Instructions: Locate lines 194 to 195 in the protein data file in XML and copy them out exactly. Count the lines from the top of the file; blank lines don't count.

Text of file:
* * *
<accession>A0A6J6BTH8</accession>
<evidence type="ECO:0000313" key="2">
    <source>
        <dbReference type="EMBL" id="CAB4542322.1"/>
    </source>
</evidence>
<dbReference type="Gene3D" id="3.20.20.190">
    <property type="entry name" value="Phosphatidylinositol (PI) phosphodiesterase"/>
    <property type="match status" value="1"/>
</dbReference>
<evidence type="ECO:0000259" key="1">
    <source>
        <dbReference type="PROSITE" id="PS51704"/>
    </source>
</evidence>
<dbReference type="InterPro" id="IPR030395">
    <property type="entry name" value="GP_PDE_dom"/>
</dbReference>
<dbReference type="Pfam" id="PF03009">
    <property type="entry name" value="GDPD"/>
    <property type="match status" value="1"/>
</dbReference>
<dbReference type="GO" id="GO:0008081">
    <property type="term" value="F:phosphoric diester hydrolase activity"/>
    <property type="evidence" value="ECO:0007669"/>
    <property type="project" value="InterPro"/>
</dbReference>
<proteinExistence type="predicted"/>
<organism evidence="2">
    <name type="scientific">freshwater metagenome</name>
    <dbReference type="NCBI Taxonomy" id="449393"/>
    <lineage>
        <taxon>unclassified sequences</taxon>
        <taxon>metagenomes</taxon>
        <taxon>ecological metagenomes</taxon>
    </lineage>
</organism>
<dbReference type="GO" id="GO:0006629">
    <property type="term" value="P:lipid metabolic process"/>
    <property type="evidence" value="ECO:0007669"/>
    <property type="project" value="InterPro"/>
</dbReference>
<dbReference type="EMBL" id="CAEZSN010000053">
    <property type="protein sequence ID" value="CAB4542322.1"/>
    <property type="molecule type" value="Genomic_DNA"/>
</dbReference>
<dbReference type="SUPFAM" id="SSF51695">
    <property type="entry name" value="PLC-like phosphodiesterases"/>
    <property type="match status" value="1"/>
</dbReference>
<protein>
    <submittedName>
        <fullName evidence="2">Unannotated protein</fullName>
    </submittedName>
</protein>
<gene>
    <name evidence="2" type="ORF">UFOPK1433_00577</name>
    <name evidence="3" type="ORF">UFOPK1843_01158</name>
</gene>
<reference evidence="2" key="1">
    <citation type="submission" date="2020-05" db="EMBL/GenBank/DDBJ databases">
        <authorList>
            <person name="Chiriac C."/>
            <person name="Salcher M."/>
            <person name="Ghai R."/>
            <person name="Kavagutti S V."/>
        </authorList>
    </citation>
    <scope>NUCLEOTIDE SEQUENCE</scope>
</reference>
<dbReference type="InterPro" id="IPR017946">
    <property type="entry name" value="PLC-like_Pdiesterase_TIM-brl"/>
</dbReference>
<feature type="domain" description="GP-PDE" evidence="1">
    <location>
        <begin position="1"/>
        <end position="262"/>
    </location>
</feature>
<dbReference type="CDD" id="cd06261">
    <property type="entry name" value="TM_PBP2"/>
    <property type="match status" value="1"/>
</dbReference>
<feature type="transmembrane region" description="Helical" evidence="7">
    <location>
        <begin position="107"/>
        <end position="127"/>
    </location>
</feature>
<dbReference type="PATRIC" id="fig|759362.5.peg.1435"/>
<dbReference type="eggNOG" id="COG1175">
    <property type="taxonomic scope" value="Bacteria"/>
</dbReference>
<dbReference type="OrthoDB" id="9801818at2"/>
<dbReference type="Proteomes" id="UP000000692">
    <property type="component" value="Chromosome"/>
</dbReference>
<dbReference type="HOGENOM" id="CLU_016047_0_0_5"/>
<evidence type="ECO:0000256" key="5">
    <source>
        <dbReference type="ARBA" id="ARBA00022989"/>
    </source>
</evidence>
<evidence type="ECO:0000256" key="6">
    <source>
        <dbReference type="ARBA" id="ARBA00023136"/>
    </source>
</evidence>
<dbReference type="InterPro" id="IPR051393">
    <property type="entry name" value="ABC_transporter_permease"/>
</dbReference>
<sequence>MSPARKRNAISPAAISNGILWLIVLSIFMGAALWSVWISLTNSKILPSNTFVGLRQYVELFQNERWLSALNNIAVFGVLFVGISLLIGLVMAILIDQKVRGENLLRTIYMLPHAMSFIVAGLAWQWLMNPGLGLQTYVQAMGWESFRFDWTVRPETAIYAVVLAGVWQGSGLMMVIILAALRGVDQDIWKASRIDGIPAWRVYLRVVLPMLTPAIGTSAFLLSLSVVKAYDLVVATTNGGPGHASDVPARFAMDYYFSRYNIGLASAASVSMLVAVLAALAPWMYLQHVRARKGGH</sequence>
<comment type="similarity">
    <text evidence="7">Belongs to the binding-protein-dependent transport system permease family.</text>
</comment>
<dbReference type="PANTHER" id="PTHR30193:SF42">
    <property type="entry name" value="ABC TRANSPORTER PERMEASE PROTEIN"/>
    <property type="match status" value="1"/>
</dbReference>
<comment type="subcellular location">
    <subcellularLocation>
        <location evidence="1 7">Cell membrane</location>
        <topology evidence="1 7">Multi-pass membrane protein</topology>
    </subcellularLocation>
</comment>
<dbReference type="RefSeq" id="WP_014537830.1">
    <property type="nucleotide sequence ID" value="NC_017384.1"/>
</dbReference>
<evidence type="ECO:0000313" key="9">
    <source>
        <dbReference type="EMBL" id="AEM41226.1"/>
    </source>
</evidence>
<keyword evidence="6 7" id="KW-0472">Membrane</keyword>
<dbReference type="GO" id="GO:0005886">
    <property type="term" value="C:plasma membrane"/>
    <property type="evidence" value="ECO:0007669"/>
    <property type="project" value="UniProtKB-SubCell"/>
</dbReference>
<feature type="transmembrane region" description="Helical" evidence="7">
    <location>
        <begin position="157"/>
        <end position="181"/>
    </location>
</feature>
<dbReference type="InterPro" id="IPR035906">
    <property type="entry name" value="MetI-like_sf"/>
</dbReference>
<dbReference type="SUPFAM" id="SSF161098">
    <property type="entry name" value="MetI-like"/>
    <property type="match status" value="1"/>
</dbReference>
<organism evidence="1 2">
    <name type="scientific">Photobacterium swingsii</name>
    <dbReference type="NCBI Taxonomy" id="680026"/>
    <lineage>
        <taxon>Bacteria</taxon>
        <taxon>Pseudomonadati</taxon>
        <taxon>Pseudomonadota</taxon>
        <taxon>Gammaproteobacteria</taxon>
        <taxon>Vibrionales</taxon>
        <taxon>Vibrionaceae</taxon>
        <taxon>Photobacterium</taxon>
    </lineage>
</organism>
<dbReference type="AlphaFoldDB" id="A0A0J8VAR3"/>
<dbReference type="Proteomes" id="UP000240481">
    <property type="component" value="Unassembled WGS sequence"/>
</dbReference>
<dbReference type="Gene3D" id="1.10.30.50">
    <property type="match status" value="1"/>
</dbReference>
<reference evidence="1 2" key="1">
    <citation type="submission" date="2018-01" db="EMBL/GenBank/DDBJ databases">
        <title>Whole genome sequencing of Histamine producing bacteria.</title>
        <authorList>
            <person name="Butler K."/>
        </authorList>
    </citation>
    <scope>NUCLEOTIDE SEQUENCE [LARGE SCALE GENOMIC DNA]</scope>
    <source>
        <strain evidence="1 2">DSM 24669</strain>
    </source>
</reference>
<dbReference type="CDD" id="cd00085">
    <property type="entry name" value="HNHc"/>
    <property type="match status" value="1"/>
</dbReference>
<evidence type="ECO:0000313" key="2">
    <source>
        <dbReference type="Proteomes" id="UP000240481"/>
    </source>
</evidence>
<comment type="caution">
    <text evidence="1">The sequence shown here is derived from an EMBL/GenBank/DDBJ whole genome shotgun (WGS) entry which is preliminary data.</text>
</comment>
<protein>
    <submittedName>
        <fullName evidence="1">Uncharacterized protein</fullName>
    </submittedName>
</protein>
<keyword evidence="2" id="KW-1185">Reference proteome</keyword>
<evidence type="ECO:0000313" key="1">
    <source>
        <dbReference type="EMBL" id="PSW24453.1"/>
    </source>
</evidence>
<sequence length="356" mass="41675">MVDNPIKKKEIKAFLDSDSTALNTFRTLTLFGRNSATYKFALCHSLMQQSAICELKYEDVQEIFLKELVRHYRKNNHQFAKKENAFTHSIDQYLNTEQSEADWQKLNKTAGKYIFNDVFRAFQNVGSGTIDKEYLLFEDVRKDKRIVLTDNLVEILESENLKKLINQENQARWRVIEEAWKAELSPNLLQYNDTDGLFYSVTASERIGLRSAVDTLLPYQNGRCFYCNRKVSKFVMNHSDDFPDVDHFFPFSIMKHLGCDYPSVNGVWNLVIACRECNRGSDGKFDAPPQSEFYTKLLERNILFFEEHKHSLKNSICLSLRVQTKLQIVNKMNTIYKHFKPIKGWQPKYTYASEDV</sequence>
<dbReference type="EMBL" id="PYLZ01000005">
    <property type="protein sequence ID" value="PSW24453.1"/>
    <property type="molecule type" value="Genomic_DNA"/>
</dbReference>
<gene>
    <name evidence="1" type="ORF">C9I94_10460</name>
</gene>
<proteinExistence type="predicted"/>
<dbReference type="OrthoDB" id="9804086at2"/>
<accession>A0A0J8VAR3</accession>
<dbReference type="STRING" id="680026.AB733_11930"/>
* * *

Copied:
<comment type="caution">
    <text evidence="1">The sequence shown here is derived from an EMBL/GenBank/DDBJ whole genome shotgun (WGS) entry which is preliminary data.</text>